The long spells of warm spring and summer weather has most of us look forward to the arrival of the warmer weather but for some unlucky people the season brings misery in the form of hay fever and seasonal allergic rhinitis often caused by pollens from trees and grass.
Proteins in the pollens irritate the delicate membranes of the nose and eyes causing inflammation. Symptoms include red, itchy, watery eyes and runny or congested nose.

Not all hay fever sufferers react to the same pollen therefore the timing of symptoms should be noted. Generally tree pollen is present from February to May with the peak time being in April. Grass pollens are prevalent in June and July and weed pollens (eg nettle) will be worse in July and August. Hay fever that begins in late summer and continues into the autumn may be a mould allergy. It is possible to have allergy testing to pinpoint which plant pollens you are sensitive to – consult your GP or nutritional therapist.

So what can be done to alleviate the symptoms? As always being forewarned is forearmed: some simple preparations now can reduce the severity of attacks later in the season.

If you are lucky enough to be able to buy honey produced locally, take a teaspoon every day. It has been suggested that ingestion of tiny molecules of pollen in local honey is believed to help build resistance to pollens when they appear in full force later in the season.

Amongst various natural remedies, butterbur is a herb that has undergone scientific trials showing a substantial health benefit for relieving hay fever.

Butterbur (Petasites hybridus) has been shown to relax blood vessels and various smooth muscles in the body. It contains chemicals that are also known to reduce inflammation, as demonstrated in human studies. Some studies have also shown that butterbur extract performed as well as a common antihistamine drug taken by hay fever sufferers, but without causing drowsiness.

Bioflavanoids are plant compounds that have shown anti-allergic and anti-inflammatory activity. Along with Vitamin C, these supplements can help prevent the formation of histamine – the chemical that causes the common reactions of streaming, itchy eyes and runny nose. Foods rich in the bioflavanoid quercitin include onions, garlic, green tea, red wine and dark chocolate (70%+ cocoa solids). Vitamin C is found in broccoli, green peppers, citrus fruits, strawberries and blackcurrants, kiwi, cabbage and cauliflower.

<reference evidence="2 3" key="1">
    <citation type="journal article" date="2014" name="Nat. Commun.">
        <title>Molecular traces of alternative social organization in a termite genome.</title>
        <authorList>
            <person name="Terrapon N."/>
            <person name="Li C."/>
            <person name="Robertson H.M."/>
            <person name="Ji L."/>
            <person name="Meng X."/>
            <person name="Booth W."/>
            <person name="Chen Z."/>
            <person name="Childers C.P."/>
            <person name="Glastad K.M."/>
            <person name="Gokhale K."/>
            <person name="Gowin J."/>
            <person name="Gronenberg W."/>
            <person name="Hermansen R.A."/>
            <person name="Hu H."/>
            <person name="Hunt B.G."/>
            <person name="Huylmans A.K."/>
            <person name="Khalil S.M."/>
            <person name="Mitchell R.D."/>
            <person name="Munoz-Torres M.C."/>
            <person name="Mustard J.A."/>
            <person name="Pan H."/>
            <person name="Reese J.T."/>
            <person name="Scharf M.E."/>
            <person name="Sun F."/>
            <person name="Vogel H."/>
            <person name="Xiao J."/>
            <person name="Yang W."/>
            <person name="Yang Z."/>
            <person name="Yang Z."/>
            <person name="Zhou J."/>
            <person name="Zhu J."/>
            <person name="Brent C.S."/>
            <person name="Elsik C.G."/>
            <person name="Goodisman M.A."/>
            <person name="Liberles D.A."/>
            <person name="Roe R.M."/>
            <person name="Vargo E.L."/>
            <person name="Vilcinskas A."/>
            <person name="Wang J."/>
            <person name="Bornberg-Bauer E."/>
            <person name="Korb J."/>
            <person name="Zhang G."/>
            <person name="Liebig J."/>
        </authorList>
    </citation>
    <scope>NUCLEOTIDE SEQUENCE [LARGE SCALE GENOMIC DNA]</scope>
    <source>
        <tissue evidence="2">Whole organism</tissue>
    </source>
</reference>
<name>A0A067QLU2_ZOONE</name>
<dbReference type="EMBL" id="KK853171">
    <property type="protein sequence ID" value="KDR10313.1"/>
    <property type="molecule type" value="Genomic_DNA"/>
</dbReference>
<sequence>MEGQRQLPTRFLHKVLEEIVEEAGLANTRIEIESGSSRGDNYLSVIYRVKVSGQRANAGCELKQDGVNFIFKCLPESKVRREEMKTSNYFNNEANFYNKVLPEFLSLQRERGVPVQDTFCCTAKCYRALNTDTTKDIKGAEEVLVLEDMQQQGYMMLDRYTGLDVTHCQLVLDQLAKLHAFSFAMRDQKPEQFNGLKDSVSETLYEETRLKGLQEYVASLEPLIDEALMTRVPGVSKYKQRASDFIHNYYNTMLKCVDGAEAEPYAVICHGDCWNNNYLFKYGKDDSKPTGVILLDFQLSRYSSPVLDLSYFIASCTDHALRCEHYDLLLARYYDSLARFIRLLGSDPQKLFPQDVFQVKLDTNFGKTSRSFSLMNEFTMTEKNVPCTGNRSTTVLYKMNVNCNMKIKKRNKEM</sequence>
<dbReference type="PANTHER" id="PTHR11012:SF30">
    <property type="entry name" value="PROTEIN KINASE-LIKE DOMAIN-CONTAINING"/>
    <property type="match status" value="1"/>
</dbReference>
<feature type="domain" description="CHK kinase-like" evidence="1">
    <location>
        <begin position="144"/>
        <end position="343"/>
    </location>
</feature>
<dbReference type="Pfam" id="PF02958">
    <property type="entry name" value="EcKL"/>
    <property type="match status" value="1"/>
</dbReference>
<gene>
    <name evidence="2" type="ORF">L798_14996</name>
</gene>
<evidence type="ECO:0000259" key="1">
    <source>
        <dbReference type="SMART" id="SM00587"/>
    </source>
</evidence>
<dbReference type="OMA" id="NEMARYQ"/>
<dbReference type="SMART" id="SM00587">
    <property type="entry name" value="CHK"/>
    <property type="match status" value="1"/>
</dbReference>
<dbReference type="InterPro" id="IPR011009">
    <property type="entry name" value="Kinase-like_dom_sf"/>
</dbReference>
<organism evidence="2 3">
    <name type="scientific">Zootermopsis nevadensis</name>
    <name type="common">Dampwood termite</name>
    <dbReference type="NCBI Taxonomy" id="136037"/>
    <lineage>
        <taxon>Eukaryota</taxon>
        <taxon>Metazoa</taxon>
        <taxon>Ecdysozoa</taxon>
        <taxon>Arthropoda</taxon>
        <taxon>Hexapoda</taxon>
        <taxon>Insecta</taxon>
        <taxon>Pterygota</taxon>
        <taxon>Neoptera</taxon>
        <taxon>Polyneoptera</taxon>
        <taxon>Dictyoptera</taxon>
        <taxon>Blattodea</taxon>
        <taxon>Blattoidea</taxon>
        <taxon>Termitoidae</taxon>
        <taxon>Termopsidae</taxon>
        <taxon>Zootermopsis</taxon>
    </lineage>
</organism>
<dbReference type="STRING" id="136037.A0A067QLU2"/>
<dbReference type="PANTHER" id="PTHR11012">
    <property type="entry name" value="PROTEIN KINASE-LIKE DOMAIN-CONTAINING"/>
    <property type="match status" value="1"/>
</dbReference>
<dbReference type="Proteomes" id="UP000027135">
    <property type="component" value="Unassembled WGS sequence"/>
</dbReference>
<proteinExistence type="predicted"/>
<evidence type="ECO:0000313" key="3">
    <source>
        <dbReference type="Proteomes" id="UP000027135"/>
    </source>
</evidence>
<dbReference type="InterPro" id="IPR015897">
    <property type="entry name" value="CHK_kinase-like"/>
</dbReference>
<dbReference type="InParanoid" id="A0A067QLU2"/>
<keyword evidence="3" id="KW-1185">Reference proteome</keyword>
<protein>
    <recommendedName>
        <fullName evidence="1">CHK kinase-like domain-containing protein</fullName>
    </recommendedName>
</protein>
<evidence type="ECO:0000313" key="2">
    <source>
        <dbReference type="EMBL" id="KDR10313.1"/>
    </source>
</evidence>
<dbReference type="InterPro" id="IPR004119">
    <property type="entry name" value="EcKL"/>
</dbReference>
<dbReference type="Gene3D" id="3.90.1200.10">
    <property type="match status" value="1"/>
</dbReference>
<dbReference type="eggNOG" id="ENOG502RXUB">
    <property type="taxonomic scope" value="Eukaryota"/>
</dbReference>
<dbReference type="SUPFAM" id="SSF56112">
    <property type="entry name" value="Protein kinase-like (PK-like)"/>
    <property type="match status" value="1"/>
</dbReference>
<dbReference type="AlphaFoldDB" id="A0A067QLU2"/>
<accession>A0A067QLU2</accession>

Plant sterols (phytosterols) are fats found naturally in plant foods. Phytosterols are highly versatile substances that have been shown to be useful in the management of several conditions include immune disorders. Phytosterols inhibit the release of prostaglandins (hormone-like substances) thus reducing the production of histamine and its attendant symptoms such as itchy eyes and sneezing. Plant sterols are present in all plant foods with soy and whole grains, particularly whole oats, being rich sources.

Omega 3 fatty acids found in flaxseeds and cold water fish such as salmon and mackerel, can affect chemical pathways in the body to help ease allergy symptoms and reduce inflammation.

Vitamin E taken during the pollen season alongside other anti-allergy treatments has been shown to reduce the severity of hay fever symptoms by 23%. Good sources of dietary Vitamin E include cold pressed wheatgerm and sunflower oils, hazelnuts, sweet potato, avocado and spinach.

A strong immune system is essential to help fight off allergic symptoms. The Vitamins A, C, D, E and minerals zinc and selenium are all antioxidant supplements that can help immune function.

Vitamin A is found in calves liver, egg yolk, watercress, squash and oily fish such as mackerel and herring. Likewise, top sources of Vitamin D include mackerel, herring, sardines, as well as eggs and cheddar cheese.

Zinc can be obtained from pumpkin seeds, wholemeal bread and red meats. Eating just four to five brazil nuts daily can provide your recommended intake of selenium but other sources include fresh tuna, sunflower seeds, wholemeal bread and cashew nuts.

There are other measures to help ward off the worst effects of pollen:

  • A thin layer of petroleum jelly around and just inside the nostrils can trap minute pollen particles and prevent them from being inhaled and starting an allergic reaction.
  • Steam inhalations help to reduce the “blocked nose” feeling.
  • Most national weather forecasts now include a pollen count so take note and keep windows and doors shut to reduce the chances of pollens invading your house.
  • Wash your face and hands regularly and if you have been in the garden or out and about.
  • regularly wash bed linen and gardening clothes to minimise the risk of pollens attaching to clothes.  Consider drying your washing inside rather than on the washing line.
    If you are taking any medication, always check with your GP or health practitioner before taking any herbal or vitamin supplements.